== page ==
A major snafu with our dog and chicks this weekend resulted in a funeral for two and some crying children. I won’t go into the feather flying details, but let’s just say, it wasn’t pretty. My sweet, lovable labradoodle, Penny, who is so damn subservient and such a lady is a freaking hunter like no other.
I told you she killed a goldfish in our fountain, didn’t I? My husband called me at a birthday party I was at with my girls and delivered the news. I gave into a moment of desperation and chose to forgo the mommy teaching moment.
Loading my sobbing girls into the car, still with cupcake frosting on their lips as they cried, we went directly to Island Seed and Feed for new chicks. Admittedly, not my finest parenting work, but I think I was just as traumatized as my kids.
It’s just lucky we didn’t end up with a baby turkey, too. Do you know how cute and friendly they are? The good thing about this “substitution team” is that we are more confident they are hens. My daughter’s class had raised the other chicks in incubators and we were pretty sure at least one of the two, if not both, were roosters.
Since then, I’ve come to find out that if you buy baby chicks at a farm that sells them from a hatchery, the chicks have been sexed. This isn’t a 100% fail proof process; so don’t leave any roosters at my front door. Basically, some person on an assembly line of chickens takes a “look-see” and they separate the hens and the roosters. If you’ve ever tried to inspect a chick you know this must take some talent.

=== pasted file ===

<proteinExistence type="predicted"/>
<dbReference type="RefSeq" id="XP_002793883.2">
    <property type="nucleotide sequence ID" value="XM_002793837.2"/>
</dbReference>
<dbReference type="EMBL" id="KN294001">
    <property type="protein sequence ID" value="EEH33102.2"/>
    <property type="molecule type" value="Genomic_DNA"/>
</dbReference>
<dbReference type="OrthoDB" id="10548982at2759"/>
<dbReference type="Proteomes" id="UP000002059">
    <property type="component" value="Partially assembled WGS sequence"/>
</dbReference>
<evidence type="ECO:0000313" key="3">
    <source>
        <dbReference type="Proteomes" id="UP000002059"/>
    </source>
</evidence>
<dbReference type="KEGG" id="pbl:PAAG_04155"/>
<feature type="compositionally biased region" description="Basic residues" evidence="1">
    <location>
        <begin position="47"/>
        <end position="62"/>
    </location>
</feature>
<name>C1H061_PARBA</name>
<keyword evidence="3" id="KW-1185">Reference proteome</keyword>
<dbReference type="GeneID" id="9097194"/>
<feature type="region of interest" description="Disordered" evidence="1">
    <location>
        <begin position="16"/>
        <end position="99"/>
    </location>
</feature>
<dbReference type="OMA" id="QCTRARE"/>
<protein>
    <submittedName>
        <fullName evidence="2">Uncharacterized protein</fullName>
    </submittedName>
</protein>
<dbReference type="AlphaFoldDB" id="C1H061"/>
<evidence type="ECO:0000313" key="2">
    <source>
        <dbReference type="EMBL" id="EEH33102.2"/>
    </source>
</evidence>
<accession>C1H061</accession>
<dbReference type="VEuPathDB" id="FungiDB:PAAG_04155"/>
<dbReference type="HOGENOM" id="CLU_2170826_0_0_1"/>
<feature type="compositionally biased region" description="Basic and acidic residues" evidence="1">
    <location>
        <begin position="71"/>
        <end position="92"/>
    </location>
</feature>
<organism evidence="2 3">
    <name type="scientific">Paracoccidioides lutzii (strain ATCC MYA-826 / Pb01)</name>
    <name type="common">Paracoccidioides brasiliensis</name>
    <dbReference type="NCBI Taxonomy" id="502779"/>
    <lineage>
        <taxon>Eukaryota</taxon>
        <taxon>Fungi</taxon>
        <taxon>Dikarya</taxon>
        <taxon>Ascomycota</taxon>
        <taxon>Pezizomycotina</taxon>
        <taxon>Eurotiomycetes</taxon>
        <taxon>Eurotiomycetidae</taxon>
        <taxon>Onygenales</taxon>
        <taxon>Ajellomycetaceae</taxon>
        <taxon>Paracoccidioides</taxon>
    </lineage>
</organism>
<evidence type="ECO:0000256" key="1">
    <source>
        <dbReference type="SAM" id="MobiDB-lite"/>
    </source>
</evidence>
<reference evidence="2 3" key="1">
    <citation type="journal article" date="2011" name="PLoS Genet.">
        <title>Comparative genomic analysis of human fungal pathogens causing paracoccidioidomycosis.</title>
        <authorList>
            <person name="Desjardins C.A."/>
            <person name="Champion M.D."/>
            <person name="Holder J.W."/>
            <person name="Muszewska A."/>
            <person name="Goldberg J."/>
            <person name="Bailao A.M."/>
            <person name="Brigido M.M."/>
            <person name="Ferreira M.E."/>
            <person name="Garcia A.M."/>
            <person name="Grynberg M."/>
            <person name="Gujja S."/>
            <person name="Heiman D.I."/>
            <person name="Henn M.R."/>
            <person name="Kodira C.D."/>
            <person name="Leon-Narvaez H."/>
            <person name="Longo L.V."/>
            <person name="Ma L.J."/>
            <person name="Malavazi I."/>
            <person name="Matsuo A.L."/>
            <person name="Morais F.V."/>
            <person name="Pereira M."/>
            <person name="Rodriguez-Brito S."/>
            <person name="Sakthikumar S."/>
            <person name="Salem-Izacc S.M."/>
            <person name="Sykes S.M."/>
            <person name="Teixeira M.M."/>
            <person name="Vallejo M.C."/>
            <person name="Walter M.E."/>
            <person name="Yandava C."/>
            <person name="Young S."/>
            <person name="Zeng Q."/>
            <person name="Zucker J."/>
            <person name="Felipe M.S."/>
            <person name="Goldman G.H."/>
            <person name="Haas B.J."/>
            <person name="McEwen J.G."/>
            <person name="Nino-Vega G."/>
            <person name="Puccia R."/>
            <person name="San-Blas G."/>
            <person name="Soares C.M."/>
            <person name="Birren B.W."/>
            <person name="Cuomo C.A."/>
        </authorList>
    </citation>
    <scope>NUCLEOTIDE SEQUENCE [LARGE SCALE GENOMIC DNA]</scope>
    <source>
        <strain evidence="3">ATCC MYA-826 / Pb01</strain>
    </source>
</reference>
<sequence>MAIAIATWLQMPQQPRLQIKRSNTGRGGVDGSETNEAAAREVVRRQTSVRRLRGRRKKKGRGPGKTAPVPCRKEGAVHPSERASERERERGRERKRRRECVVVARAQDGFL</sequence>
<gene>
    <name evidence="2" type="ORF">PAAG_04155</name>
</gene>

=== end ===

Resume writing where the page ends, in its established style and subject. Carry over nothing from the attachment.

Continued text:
We are still sad over here, but through this process we have a much-improved appreciation for nature and animal instinct. We are creating a safer home for our new girls by modifying our coop and making it more Penny-proof. I’ll keep you posted about the progress and results. And to add to the to do list, I’m training the dog with a new citronella collar. Needless to say, this wasn’t part of my chicken coop fantasies.